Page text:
And in a little while, sure enough Ross came up with a Beetle. The first one was a bit of a beater, which he eventually sold to Steve Ruzila. But then, again, in a little while, Ross went to West Virginia, and came home again with a fairly clean green 1973 Superbeetle. We would eventually park them side by side for parts comparisons out at the Foxridge apartments, where we both turned out to live (Ross roomed with Steve Ruzila) We swapped beetle parts and tuned engines. And the little green Superbeetle was loyal, and did very well by Ross. At one point I talked Ross into putting a .009 mechanical distributor into his beloved green beetle—after which it would hesitate badly when he would tromp on the accelerator. Doubl-oh-nine distributors and carburetors are not always friends. Another time, Ross hit a deer, and it was Jackie McCann out at good old Oliver’s Garage that scavenged him a door and some other parts to put him back on the road. For a bunch of seasons, Ross made his spending money delivering pizzas locally in his well-recognized shiny green Superbeetle. Pizza delivery, in the late 20th Century (before on-line GPS) was an amazing way to develop a superb cognitive map of any region or area.
During Ross’s junior and senior years, he worked as my undergraduate assistant for my early research at Mountain Lake. We spent much time chugging up to 3860 elevation in our little Beetles, and then spending the afternoons SONAR probing the cold, clear lake with Rosses fish-finder device. At one point I gave Ross a lift to his home in Flint Hill Virginia, on my way back to Pennsylvania. At Caledonia Farm 1812 (an impressive Bed and Breakfast), I got to meet Ross’s dad, a polished gentleman who was the soul and proprietor of the big stone Virginia manor house. As Ross’s dad began conversing with us, and casting an eye over my shiny blue Beetle, , I kept having a very weird sense of deja vous. I knew that I had never met this fellow before. But still I had an uncanny sense of… familiarity. And the more that we visited, the less that feeling would abate.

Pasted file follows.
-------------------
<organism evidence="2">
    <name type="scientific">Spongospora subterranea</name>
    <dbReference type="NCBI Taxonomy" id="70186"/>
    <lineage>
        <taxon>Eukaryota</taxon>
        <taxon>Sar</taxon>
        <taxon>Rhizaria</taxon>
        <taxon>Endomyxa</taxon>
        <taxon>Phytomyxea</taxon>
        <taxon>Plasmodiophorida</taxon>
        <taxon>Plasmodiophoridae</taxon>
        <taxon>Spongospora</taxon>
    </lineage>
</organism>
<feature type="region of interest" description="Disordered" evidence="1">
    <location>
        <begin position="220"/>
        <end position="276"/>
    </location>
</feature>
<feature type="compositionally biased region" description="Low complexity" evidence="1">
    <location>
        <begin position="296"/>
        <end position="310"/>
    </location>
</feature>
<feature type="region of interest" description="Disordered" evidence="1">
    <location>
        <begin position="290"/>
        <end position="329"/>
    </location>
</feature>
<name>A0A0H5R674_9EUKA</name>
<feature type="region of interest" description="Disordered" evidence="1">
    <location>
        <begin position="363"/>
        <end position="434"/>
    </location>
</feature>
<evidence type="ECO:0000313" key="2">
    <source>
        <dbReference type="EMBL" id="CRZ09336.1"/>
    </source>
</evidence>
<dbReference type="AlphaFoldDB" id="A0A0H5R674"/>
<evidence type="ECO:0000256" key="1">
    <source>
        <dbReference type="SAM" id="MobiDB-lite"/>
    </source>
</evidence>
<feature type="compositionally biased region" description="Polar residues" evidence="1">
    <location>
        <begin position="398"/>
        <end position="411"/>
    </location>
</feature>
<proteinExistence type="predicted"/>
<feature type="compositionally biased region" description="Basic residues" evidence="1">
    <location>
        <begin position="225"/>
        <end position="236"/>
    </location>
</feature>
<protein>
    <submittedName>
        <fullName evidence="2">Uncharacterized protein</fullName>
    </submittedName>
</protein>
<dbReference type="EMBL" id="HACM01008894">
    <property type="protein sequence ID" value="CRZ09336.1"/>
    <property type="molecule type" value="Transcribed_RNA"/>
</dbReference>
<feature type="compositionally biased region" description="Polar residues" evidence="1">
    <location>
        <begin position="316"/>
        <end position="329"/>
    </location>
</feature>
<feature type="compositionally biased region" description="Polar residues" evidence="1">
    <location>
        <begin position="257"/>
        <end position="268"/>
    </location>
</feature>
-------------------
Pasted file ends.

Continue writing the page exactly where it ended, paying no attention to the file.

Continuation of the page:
It was about half-way through dinner that Rosses Dad mentioned his retirement from “the radio station.” At which point I almost choked on my fork.
“My God…. You are Phil Irwin from the Breakfast Show!”
Realization dawned. Ross was Rossman Philip Irwin III. And I had never even picked up on it. And now I was sitting in his big stone bed and breakfast, literally surrounded by toy trains and VOA memorabilia. Phil seemed surprised that I even knew what a Breakfast Show actually was– since the vast percentage of his audience had been international. We spent the evening reminiscing about various episodes, while Ross somewhat shook his head and groaned a little bit. Eventually I recalled the individual episode where Phil Irwin had announced the birth of a son. Who 20-some years later I had had in my classes for several seasons. In strange ways, it is a somewhat small world, and full of, as Yogi Bera said, “too many coincidences to be coincidence.”
Eventually, Ross Irwin graduated from the College and moved on to University of Virginia to study under the great martian geologist, Allan Howard. After achieving his doctorate, Ross worked at the National Air and Space Museum of the Smithsonian. He was now one of the leading experts on fluvial channels associated with martian craters. In all the years, Ross was to keep his shiny little green Superbeetle, which mostly sat in the family barn at Caledonia 1812, in hopes of an eventual restoration…